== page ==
Yum Brands exec dishes on why responsive design makes sense
October 30, 2013
KFC goes mobile-first
LITCHFIELD PARK, AZ – A Yum Brands executive at the Mobile Shopping Fall Summit said that the company is betting big on responsive design to keep up with the company’s hefty number of international markets to not only keep development costs low, but also to roll out specific content for different groups of consumers.
During the “Hotseat: Responsive Design: Where Are We Headed And Does It Make Sense For Your Organization” session, executives from Marriott International and Yum Brands spoke about the challenges that both brands are currently going through as they roll out responsive designed sites. The session was moderated by Joelle Kaufman, head of marketing and partnerships at BloomReach, Mountain View, CA.
“For us, responsive made a lot of sense because we had to be mobile-first from day one for our emerging markets and cost was a factor – we didn’t want to develop content and development costs, especially when you’re talking 119 markets,” said Sunil Patel, manager of international Web and mobile ecommerce at Yum Brands, Louisville, KY.
“There is a longer QA cycle, which is a small trade-off,” he said.
Yum Brands is in the process of rolling out responsive sites at a global level for 119 Pizza Hut and KFC markets.
One of the reasons why Yum Brands went the responsive route is that since prices and promotions change regularly, a native approach does not make sense because it requires consumers to constantly download new content.
Right now, only the ordering portion of sites are developed with responsive design, and the goal is to eventually roll out the technology across the marketing sites for the brands as well.
Part of the challenge of responsive design from Yum Brands is that it can be difficult to roll out company-wide initiatives across independently-owned franchsies.
Responsive design has also generated quite a bit of backlash from marketers since content is not developed for specific platforms, and the brand has learned a few things about what does not work for cross-screen content.
For example, images can be challenging if they are not designed responsively to roll out on mobile, tablet and desktop devices.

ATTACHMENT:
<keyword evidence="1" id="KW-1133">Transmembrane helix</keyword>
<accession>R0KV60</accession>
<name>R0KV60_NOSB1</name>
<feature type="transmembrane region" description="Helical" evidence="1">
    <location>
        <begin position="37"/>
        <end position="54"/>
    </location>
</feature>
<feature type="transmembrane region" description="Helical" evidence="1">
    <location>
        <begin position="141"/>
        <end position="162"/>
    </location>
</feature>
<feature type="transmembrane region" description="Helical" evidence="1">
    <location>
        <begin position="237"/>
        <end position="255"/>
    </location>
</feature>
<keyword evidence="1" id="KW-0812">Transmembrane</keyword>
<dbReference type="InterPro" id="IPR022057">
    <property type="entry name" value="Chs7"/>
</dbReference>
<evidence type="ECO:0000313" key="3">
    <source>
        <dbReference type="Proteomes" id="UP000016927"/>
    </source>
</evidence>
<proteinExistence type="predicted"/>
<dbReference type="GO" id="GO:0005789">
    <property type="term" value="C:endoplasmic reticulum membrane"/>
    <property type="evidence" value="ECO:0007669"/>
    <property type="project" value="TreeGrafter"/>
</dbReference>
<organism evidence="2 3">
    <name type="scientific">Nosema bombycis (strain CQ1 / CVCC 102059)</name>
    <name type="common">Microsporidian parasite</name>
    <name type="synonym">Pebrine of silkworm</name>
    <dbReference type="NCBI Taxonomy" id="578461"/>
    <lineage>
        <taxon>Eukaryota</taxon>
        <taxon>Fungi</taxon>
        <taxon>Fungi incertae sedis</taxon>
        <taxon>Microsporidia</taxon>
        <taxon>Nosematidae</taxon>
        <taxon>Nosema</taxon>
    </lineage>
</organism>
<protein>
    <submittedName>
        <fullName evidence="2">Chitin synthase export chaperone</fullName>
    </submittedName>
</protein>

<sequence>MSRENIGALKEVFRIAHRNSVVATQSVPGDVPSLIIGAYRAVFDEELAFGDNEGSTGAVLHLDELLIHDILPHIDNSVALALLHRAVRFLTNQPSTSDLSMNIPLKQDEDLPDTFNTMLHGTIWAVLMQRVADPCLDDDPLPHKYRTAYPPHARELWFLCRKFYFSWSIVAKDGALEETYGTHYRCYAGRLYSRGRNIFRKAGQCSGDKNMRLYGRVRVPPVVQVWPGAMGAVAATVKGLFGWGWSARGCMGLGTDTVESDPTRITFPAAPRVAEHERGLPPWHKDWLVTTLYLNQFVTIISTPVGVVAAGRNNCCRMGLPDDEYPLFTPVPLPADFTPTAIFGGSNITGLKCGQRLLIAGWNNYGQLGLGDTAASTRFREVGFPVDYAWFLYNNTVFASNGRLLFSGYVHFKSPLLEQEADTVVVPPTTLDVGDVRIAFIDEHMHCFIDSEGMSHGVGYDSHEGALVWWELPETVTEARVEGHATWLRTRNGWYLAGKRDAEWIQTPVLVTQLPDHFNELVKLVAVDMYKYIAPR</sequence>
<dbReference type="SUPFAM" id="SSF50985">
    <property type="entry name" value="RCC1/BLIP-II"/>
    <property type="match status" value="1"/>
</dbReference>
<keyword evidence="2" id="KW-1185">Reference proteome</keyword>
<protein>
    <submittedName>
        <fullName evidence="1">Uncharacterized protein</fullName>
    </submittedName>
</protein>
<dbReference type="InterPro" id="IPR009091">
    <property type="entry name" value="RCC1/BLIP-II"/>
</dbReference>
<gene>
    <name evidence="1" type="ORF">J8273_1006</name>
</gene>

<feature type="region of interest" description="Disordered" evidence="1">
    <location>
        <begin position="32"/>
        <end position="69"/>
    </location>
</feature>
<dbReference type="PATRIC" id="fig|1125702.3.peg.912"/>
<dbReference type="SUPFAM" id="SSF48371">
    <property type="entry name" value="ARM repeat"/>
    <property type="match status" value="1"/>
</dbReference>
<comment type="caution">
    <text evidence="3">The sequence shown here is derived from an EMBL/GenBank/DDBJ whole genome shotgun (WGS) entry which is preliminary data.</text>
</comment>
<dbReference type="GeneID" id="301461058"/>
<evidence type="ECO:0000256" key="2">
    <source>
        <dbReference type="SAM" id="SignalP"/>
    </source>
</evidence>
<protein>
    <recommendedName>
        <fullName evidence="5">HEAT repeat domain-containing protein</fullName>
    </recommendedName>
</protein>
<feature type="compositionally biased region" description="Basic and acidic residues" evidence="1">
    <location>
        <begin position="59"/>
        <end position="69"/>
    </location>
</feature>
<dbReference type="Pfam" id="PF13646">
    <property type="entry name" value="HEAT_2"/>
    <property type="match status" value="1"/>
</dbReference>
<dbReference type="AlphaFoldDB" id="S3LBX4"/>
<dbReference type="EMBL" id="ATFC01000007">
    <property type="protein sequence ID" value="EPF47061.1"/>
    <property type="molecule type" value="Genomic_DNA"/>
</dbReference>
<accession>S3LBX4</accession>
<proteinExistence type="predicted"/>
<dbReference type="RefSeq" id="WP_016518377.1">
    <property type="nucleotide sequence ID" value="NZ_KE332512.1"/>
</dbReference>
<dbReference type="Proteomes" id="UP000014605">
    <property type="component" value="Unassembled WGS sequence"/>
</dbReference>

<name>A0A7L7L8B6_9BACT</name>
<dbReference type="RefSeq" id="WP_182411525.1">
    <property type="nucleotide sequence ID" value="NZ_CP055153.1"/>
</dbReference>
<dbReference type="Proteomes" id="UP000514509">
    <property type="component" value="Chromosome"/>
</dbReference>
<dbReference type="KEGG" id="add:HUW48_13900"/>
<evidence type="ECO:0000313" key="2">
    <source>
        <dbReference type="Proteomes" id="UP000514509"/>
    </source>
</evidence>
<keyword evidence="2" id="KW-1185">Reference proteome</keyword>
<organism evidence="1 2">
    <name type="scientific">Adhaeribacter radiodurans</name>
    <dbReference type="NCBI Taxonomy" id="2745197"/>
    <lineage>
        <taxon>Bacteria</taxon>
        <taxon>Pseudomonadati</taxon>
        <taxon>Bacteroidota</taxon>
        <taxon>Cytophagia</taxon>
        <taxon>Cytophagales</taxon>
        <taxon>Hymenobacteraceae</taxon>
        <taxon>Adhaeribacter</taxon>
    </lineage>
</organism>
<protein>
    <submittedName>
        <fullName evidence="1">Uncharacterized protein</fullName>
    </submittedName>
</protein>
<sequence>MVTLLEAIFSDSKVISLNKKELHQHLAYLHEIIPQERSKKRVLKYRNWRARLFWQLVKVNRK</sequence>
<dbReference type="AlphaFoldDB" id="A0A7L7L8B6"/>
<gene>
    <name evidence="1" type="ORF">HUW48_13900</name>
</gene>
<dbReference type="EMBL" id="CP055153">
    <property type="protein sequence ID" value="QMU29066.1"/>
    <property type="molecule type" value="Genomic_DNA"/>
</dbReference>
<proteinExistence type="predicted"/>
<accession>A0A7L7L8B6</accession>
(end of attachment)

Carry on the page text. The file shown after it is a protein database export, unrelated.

The sites are also designed with some intuitive mobile initiatives such as swiping with tiles. Mobile users understand the feature, but desktop users do not understand how to access content by clicking on tiles.
Mr. Patel also said that location-based services have been received better by mobile users than desktop users.
With the growth of new devices and new screen sizes, the Yum Brands exec acknowledged that as traditional Web usage tapers off, the Web will evolve to be less PC-based and more multi-device focused.
Book on mobile
Marriott is another brand going through a digital redesign as part of a broader digital revamp for the brand.
Compared to Yum Brands’ rationale, Marriott decided to go the responsive way simply to build a service for the future, according to Jim Abramson, senior director of mobile and digital product management at Marriott, Bethesda, MD.
The brand has also placed a big emphasis on creating a responsive site as a way to educate the entire organization about mobile, meaning that if employees want to add or remove features from the site, they have to have data to back it up.
“Mobile has grown up in this second vertical, but in order for mobile to be successful in I suspect all of our companies, everybody has to be knowledgeable about mobile,” Mr. Abramson said.
“Everyone needs to have mobile in their job title – to operations – not just in ecommerce and across the board, that’s what our customer demand, that’s what we have to understand,” he said.
Lauren Johnson is associate reporter on Mobile Marketer, New York
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